Wednesday, February 18, 2015

IOT and your boat

Written By Tim Mathews and Bill Bishop.

The Internet of Things is a grand concept more than a thing. It describes interconnection through the Internet of computing devices both large and small, wearable and fixed. Devices like your home's thermostat reminding you to set it to away when you leave the house, the smart phone you left in the coffee shop letting you know where it is so you can go back and rescue it; the machine humming on the factory floor notifying the production manager because humming isn't a sound it's supposed to make; and the locomotive reporting it's position and remaining fuel to the dispatcher so that trains can be scheduled more efficiently. Not all of these are new ideas, but all of them fall under the umbrella of the Internet of Things or IOT.

There's another aspect to this grand scheme. Myriads of small embedded computers with smaller CPUs and capabilities can be linked to larger computers through the ether to coordinate and optimize their more limited capabilities. What we now take for granted is the Internet of Things at work. This is all pretty amazing when you think about it. 

That locomotive's computers may also be reporting on the well being of every axle of every car behind it, so that when it rolls in to the switching yard crews know exactly which cars need attention and which can be sent back out. It's able to do this because of tiny embedded computers in each wheel truck which constantly updates with the only thing they know: "Am I OK or not?"

This isn't limited to just machines. The athlete training for a triathlon wear a watch. The watch wirelessly collects information from sensors being worn. Their heart rate, body temperature, cadence, the amount of time their feet are in contact with the ground, blood oxygen levels are all being gathered by that watch. The watch may have an accelerometer capturing the athlete's motion. But the watch doesn't store this information for long. It connects to the Internet and uploads the data into a more powerful computer where it can be monitored by coaches and trainers or analyzed later for sophisticated feedback about their performance. 

This data can also be shared via social networks with other athletes for comparison or to show off to fans or just to maintain a public record. Most of these scenarios deal with telemetry or one-way data monitoring. Conjure up an image of any NASA mission's ground control; a room full of men in white short sleeved shirts, black ties and horn-rimmed glasses staring at computer screens. That's telemetry.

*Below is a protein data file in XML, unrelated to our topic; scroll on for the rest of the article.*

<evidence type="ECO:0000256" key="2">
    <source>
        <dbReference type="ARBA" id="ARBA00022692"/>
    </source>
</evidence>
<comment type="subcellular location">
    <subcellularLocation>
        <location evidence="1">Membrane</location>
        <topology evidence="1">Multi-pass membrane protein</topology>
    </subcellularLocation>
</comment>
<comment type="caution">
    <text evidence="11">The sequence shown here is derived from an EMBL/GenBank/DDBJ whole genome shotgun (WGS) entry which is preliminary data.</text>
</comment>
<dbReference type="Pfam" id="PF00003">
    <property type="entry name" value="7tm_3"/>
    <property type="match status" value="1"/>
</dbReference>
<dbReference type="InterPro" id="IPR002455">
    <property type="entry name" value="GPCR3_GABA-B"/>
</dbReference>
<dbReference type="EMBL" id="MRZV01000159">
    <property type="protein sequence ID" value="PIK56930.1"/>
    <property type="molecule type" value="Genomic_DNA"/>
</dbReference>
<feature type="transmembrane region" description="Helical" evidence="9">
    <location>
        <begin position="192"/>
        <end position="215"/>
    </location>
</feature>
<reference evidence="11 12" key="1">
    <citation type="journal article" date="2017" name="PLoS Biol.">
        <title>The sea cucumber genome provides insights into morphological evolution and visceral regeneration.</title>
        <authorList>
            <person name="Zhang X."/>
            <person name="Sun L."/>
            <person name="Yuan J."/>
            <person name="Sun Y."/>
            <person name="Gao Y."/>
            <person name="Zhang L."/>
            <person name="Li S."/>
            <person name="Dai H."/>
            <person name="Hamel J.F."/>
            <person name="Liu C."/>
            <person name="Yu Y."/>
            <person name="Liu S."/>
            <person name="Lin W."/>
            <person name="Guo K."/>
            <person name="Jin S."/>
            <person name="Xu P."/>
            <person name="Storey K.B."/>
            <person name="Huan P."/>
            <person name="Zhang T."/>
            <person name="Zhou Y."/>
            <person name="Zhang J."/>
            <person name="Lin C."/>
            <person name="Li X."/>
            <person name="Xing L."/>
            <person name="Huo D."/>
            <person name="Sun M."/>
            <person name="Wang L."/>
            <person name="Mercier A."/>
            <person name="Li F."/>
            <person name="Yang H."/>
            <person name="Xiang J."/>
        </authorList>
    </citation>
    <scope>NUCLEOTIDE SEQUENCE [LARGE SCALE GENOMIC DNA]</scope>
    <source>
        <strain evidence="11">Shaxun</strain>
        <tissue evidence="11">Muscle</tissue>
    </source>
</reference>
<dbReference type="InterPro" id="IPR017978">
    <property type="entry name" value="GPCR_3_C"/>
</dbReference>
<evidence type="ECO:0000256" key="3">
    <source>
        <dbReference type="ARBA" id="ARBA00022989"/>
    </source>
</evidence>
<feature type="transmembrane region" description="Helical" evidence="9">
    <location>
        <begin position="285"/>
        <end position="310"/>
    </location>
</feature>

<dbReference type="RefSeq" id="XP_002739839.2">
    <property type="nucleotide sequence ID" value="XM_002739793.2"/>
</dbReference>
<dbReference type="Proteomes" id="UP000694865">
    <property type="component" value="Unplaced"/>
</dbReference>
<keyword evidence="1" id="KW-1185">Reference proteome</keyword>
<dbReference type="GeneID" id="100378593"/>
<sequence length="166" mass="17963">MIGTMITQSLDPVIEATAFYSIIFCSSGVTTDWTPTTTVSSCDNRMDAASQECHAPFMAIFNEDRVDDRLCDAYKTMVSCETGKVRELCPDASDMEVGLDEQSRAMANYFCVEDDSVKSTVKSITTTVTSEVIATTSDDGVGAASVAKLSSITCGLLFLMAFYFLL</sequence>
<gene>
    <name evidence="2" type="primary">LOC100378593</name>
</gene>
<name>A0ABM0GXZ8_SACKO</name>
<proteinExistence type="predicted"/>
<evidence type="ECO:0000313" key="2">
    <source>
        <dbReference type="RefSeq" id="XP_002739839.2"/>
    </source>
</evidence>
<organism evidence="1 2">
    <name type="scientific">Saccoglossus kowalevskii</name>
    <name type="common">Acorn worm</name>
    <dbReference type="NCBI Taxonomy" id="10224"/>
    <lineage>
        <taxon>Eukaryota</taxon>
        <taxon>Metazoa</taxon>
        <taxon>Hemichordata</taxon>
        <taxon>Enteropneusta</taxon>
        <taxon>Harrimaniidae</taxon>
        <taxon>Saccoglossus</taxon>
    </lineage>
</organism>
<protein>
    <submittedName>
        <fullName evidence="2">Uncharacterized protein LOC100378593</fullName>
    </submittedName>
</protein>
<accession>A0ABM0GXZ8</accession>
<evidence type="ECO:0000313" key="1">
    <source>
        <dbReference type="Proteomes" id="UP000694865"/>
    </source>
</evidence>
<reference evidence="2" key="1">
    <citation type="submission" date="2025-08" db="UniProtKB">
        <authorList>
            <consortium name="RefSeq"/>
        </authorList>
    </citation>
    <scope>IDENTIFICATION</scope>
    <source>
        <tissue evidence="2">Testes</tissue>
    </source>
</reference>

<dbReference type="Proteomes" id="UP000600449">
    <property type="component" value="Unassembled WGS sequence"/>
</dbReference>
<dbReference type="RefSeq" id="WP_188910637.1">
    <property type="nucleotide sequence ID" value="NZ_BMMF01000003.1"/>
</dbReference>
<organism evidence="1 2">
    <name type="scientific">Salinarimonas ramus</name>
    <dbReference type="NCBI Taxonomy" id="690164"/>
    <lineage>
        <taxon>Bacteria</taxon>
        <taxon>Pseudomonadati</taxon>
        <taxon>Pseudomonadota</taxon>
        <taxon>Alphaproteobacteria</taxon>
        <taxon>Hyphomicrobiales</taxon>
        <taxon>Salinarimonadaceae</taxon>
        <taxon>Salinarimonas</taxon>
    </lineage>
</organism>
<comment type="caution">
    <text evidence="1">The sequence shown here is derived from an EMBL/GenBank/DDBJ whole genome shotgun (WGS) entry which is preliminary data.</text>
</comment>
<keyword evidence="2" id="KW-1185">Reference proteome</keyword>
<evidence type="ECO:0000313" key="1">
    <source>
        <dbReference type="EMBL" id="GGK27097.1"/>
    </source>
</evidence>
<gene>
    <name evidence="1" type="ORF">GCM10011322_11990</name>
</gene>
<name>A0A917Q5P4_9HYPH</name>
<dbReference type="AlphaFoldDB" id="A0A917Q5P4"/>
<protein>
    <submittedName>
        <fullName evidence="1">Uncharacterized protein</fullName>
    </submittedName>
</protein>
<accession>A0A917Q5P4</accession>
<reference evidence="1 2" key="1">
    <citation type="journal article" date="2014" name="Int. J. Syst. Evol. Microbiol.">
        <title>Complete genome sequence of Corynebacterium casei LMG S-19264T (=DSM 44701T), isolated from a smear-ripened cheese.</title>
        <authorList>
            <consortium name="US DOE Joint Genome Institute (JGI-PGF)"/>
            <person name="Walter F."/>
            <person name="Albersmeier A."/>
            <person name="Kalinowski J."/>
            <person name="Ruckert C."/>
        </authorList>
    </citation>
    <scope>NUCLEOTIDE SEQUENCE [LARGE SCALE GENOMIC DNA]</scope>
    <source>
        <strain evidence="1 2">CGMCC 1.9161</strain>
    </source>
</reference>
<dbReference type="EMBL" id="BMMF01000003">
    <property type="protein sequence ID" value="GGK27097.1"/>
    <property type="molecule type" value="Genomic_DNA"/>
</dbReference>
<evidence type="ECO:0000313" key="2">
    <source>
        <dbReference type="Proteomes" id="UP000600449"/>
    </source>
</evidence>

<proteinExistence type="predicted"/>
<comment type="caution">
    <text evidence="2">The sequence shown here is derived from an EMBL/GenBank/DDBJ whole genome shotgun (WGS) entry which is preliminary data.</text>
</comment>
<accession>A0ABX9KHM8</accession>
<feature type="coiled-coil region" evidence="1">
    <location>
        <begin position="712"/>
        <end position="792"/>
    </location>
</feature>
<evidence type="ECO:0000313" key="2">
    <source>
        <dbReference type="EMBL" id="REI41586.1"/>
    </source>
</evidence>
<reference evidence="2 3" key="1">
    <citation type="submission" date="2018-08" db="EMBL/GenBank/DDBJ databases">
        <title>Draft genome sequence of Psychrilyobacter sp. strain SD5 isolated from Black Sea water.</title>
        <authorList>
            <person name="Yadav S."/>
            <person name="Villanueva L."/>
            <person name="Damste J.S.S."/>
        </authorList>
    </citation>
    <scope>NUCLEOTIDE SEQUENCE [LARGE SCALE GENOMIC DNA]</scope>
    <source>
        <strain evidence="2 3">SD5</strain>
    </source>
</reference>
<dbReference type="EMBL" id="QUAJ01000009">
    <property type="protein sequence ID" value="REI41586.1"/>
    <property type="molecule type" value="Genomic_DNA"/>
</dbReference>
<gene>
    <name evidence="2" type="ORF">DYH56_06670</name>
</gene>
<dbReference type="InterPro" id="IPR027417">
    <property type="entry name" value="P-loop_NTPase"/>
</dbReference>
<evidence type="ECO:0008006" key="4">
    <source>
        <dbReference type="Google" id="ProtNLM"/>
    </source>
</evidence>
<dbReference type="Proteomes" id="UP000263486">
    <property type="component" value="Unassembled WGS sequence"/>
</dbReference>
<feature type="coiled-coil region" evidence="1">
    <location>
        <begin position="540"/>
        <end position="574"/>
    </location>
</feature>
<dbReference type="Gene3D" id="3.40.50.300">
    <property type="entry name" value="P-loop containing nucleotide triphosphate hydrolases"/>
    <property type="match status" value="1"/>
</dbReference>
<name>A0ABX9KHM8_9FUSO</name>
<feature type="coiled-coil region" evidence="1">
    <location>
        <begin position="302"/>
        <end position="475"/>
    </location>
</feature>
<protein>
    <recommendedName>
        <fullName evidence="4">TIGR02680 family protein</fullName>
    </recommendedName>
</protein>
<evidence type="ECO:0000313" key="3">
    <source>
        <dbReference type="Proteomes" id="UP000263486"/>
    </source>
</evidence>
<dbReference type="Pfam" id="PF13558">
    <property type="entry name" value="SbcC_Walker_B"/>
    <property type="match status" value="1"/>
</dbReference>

In essence, this what IOT is about. Telemetry for everyone, hopefully without the need for rocket scientists to interpret it. But it also takes it a step further, because it gives you the ability to not only view the data, but to control the devices sending the data. A thermostat which sent you a message reminding you to set it to away mode after you've left the house wouldn't be all that useful if that's all it could do. However if you could  respond with a curt "enable away mode", that might be pretty useful. Smaller devices talking to larger devices, talking to even larger and smarter devices and then returning optimized information and new instructions back downstream.


The Internet of Things has an interesting side effect and this is data. A whole lot of data. Look at a Google search. Google tracks our searches, and tries to help expedite them.

I type in kit... Google remembers I have looked for kites in the past, and offers kites as an option. I continue typing... Kitt. Now Google thinks, "Ah ha." You have searched in the past for Kitten videos, and provides a prompt for this. I continue typing kitten cooking recipes. Google no longer has a reference for this and just does that search. This is done tens of millions times a day by Google. I just hope Google isn't going to tell PETA about my search.

The data collected in IOT environments can be valuable to users in aggregate. Crowd sourcing depths is an example. An engine manufacturer would be very interested in vessel use characteristics. How often is the engine used? What was the ambient air temperature when used? Is fuel consumption increasing?

The engine's embedded computer stores this data but there is no way to get it to the manufacture with any grace. The engine is sold, techs read data when it gets serviced but this is where the trail typically stops. The steady increase of fuel burn is never spotted in the big picture until something fails.